January 22, 2021 eCommerce Solutions

15 Ways to Protect Your eCommerce Site From Being Hacked

15 Ways to Protect Your eCommerce Site From Being Hacked


Ever since the first eCommerce sites were ever launched – years ago – hackers have looked for ways to steal the sensitive data of innocent online shoppers. Even today, with our advances in technology, hackers victimize eCommerce sites. These hacks and fraud attempts not only jeopardize vital data, but they also scare off customers. Who wants to shop on a site that’s been hacked when there are so many other options out there? That’s why it’s vital that as an eCommerce retailer your customers have faith in your site’s security.

But how do you protect your site – and customer data – from being stolen? Following are the top 15 ways you can use to protect your eCommerce site from being hacked.

Protect your eCommerce site from hackers – 15 tips

1. Make sure you have a secure eCommerce platform.

Your eCommerce site needs to be built on a reliable and secure platform. Our experience has proven that a platform using a sophisticated object-oriented programming language offers the most security. The ability to prevent external access to your administration panel is also a key feature to look for with your platform.

2. Make sure your checkout process has a secure connection.

First and foremost, make sure you’re PCI compliant. That, and the use of a strong SSL (Secure Sockets Layer) authentication for web and data protection is enough to shield out hackers while giving your customers a sense of security. When they’re confident in your checkout process security, they’ll be more inclined to convert and return.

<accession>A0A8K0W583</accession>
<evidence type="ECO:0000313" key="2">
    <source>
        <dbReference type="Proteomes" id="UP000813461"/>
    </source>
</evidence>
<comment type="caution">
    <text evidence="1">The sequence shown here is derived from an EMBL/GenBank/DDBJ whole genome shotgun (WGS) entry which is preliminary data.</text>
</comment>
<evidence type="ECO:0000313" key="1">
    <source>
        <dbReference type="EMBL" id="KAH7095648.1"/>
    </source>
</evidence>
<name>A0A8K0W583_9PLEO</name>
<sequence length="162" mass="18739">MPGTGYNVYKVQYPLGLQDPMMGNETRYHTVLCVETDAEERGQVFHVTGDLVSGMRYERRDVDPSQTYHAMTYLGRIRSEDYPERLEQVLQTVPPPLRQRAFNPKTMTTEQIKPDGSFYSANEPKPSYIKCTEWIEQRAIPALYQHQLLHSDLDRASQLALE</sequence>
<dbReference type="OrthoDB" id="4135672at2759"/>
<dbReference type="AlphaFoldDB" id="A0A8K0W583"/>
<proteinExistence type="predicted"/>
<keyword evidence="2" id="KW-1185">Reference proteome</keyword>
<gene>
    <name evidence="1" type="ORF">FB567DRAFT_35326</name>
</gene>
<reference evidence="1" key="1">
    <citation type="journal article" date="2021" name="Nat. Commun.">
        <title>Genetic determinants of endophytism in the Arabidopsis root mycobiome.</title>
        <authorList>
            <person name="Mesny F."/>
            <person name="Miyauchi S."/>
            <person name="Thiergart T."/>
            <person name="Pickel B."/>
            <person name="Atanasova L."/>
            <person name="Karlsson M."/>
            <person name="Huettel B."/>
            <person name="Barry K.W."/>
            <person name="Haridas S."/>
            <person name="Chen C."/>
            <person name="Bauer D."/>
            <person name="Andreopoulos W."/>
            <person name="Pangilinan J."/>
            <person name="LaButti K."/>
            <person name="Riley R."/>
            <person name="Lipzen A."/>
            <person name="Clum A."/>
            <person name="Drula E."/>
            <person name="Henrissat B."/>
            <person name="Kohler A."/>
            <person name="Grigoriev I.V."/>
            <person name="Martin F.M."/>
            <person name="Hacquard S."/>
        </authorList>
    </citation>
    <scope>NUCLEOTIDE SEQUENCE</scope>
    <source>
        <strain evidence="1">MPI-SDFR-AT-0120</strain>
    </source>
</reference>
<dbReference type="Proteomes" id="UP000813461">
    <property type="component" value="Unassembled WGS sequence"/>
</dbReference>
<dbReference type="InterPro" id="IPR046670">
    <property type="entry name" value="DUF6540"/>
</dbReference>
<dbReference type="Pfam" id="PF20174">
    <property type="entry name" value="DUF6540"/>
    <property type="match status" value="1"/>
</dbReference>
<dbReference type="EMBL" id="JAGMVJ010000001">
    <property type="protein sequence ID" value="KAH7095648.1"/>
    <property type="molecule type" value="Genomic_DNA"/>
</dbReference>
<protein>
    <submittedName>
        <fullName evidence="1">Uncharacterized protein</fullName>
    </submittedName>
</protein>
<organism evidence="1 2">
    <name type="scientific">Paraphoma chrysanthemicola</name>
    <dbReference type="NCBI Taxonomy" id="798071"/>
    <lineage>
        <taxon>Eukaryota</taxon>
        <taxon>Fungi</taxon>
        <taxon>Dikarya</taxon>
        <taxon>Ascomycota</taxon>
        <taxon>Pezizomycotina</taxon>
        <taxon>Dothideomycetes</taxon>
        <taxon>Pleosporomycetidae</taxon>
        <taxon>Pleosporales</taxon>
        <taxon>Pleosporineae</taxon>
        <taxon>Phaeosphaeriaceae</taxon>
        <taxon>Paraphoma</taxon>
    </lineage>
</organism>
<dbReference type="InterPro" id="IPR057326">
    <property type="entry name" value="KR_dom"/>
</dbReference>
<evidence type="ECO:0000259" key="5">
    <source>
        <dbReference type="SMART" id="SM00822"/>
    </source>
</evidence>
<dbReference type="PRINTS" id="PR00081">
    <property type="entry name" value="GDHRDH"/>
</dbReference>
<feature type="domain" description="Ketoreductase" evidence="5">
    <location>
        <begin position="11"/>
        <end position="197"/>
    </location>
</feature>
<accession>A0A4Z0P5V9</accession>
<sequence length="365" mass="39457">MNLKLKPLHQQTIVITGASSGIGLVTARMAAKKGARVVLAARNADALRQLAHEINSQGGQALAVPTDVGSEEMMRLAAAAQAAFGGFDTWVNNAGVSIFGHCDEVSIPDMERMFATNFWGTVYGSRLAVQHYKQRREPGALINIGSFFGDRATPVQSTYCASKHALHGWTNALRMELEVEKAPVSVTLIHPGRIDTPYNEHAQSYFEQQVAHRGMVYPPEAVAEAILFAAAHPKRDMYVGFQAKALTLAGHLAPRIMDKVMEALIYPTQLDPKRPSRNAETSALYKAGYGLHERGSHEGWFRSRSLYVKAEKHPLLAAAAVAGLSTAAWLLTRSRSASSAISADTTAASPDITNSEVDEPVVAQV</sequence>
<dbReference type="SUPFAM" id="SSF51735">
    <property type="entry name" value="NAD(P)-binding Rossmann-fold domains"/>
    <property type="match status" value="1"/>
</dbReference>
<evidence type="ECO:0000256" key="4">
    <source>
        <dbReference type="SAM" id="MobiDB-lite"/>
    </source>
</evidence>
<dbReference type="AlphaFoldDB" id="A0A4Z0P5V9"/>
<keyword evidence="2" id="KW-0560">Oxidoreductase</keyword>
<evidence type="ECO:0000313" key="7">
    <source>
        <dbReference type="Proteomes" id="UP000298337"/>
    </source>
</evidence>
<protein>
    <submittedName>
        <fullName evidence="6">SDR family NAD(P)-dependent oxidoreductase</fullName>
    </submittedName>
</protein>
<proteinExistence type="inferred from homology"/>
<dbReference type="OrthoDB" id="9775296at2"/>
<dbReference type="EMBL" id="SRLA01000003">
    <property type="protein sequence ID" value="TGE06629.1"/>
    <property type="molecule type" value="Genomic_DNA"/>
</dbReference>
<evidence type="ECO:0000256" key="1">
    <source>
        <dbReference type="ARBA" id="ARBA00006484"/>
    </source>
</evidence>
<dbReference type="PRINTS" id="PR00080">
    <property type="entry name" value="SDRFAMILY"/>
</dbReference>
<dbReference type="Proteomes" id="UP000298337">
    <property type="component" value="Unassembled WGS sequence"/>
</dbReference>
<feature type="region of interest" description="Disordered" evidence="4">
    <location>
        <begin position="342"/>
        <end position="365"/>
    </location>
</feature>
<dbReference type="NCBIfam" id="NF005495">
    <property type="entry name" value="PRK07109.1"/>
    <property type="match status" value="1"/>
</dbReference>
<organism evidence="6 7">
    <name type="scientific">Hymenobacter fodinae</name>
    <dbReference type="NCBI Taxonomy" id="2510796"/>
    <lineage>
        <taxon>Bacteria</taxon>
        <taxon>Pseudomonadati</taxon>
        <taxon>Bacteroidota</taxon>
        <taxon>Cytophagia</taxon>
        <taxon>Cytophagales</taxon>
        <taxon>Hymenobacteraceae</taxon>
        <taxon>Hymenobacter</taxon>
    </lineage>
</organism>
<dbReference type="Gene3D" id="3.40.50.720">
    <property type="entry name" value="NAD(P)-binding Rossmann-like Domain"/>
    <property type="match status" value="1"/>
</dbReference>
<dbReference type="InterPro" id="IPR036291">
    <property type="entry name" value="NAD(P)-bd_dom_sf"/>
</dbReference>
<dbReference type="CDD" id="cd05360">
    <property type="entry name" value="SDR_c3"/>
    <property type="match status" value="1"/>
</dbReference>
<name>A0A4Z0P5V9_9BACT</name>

3. Avoid storing crucial data.

There was a time when it was common for eCommerce retailers to store customer data, to increase user experience. However, the trend has shifted. Customers have their own ways of speeding up the checkout process. There’s no reason to store sensitive customer data, including credit card numbers, expiration dates and CVV2 codes.

4. Make sure to require strong passwords.

Protecting your customers data means doing more than just protecting your site. It’s your responsibility to make sure there aren’t any chinks in your armor. That means ensuring your customers use strong passwords when creating accounts on your site. A password that must include symbols, numbers or a certain length is ideal.

5. Set up system alerts.

System alerts can be your best friend. They’ll help you constantly monitor your transactions without investing the time to do so. Receive alerts for all suspicious activity, including multiple orders placed by one person using various cards, or variations in account holder names. That way you can address the issue immediately.

6. Add layers to your security.

One of the most effective ways to protect your eCommerce data is by layering your security with features such as firewalls, contact forms, login boxes, search queries and more. These layers help to protect your site from application-level attacks, such as SQL (Structured Query Language) injections and cross-site scripting (XSS).”

7. Train from within.